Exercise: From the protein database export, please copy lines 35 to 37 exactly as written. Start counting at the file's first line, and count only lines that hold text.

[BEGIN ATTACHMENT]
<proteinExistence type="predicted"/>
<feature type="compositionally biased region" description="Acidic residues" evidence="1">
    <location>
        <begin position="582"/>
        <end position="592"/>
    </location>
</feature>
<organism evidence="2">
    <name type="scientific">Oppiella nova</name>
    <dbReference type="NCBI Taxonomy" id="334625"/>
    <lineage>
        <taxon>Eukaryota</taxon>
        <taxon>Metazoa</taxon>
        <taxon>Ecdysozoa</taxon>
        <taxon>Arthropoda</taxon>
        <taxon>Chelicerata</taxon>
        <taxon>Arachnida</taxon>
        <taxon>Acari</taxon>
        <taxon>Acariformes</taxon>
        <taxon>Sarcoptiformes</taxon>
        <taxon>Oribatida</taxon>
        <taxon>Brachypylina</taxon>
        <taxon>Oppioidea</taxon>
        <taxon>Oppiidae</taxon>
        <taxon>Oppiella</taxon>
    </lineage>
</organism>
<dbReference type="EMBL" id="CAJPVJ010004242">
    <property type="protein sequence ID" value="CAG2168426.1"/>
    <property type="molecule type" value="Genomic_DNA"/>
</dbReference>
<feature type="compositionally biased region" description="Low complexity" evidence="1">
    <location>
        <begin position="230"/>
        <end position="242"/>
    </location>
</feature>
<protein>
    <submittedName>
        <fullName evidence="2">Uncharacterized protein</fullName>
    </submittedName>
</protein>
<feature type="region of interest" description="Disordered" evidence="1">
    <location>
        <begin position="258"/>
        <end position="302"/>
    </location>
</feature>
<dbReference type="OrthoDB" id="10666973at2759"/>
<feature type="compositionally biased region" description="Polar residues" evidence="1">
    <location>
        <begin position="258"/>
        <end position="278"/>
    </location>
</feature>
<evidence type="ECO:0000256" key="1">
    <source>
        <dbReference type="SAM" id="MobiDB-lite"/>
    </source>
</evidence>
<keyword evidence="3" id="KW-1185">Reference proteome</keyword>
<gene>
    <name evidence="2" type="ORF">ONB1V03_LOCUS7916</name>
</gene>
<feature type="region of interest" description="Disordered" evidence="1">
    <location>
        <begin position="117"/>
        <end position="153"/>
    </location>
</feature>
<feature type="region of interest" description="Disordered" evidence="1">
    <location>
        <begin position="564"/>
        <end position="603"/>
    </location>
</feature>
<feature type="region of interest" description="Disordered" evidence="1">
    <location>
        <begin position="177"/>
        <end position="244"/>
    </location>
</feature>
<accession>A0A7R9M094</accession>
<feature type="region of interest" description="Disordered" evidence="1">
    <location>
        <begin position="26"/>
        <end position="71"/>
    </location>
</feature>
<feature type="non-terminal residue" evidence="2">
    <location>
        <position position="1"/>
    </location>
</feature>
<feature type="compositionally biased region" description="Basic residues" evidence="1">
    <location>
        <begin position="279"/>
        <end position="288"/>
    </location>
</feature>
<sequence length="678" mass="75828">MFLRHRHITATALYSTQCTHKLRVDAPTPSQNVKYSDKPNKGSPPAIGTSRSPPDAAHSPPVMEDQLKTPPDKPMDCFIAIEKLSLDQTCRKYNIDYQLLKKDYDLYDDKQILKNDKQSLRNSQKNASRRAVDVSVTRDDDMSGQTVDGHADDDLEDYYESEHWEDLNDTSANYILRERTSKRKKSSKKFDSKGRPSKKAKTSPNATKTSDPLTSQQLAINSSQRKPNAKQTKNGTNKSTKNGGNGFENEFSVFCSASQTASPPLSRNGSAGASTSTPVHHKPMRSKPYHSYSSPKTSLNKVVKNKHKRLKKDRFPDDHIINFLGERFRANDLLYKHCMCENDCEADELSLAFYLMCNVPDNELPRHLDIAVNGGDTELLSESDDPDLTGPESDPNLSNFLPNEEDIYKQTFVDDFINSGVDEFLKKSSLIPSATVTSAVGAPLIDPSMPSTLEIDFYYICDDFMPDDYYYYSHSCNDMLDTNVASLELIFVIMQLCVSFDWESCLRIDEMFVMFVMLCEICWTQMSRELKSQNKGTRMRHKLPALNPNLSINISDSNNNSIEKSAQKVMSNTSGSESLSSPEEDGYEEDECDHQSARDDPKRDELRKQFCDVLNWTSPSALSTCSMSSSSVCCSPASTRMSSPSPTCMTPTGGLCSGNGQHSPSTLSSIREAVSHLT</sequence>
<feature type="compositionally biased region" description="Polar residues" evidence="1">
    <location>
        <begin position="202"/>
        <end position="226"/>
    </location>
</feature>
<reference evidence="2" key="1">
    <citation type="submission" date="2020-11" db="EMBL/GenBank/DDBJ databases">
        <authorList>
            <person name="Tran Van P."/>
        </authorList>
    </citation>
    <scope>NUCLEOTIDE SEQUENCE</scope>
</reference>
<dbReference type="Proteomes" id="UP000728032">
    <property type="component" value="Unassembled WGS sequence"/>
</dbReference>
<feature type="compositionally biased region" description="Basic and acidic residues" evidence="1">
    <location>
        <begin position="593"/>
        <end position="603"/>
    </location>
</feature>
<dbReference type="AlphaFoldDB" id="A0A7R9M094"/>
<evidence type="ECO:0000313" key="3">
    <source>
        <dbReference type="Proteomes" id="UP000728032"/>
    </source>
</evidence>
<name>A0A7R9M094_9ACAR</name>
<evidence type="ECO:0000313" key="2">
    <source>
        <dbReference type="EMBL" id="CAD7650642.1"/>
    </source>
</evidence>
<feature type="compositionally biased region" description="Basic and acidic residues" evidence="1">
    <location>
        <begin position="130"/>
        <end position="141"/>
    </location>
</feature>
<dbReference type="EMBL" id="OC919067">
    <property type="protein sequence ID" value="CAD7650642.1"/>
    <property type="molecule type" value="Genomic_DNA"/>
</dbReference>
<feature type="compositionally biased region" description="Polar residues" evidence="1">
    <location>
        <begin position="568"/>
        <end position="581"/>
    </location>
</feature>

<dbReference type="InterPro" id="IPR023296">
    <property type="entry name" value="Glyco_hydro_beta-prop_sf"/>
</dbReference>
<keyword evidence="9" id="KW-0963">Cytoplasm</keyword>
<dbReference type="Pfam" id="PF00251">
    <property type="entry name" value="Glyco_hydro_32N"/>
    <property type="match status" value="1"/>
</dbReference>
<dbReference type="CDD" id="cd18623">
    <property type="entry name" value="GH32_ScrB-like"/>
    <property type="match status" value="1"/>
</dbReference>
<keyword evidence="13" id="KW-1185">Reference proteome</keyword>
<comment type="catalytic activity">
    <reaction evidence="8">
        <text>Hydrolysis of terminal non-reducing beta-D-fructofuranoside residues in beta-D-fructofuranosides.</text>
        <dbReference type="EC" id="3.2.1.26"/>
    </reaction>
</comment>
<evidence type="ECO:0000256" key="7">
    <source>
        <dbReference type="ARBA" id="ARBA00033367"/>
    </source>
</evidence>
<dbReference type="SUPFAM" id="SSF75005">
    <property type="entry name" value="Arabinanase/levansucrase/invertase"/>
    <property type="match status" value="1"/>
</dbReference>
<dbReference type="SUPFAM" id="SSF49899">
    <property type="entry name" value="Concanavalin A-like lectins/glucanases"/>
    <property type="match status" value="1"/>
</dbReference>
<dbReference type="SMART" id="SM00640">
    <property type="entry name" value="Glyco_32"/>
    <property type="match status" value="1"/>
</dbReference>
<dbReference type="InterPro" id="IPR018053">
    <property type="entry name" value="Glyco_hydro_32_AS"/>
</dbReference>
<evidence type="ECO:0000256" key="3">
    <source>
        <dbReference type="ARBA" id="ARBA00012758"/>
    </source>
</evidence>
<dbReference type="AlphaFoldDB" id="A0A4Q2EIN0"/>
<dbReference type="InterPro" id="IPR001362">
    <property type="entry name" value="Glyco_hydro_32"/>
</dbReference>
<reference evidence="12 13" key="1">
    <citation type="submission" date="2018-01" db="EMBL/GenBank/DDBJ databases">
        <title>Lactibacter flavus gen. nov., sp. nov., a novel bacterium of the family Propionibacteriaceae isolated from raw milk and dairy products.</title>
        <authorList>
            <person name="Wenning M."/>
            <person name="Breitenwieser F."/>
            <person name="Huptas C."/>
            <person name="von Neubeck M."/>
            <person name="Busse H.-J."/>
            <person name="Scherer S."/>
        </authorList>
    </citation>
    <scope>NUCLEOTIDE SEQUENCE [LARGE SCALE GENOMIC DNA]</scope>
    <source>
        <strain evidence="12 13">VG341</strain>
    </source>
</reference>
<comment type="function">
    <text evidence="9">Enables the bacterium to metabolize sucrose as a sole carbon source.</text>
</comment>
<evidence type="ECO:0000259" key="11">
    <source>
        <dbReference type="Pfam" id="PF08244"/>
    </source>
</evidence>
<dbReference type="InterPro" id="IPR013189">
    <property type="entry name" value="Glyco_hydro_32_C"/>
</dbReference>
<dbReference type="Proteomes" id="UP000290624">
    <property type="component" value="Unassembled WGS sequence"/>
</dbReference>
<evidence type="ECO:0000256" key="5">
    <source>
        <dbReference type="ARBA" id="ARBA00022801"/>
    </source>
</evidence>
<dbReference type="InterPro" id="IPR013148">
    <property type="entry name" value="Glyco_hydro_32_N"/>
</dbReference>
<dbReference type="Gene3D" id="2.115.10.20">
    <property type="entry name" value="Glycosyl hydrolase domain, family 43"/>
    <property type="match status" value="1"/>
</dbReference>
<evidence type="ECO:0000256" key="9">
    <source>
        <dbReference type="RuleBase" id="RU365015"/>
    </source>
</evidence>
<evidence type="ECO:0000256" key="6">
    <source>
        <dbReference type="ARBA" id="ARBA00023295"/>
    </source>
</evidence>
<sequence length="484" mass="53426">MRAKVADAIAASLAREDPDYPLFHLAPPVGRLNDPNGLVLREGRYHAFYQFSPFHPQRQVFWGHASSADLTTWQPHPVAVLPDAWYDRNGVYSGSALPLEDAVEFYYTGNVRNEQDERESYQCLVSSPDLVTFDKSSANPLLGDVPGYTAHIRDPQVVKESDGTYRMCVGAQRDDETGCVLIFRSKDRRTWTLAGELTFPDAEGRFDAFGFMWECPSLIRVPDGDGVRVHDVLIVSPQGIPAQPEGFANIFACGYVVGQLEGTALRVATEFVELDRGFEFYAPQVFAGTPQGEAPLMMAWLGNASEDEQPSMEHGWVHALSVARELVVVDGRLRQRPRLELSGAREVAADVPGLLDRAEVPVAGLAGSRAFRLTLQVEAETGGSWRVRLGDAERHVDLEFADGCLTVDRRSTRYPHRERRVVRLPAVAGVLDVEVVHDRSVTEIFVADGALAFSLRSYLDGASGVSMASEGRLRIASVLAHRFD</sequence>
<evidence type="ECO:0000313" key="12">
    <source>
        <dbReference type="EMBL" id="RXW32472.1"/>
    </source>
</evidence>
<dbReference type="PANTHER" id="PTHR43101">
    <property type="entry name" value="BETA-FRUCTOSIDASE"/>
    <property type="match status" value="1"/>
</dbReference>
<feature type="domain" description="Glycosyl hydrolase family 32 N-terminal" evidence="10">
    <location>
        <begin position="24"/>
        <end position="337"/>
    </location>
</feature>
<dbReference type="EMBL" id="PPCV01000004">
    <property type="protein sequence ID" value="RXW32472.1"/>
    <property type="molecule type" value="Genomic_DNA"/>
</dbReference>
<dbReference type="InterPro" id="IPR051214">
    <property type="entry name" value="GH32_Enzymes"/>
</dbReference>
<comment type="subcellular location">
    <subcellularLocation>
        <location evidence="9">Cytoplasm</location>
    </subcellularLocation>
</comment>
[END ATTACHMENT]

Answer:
        <end position="242"/>
    </location>
</feature>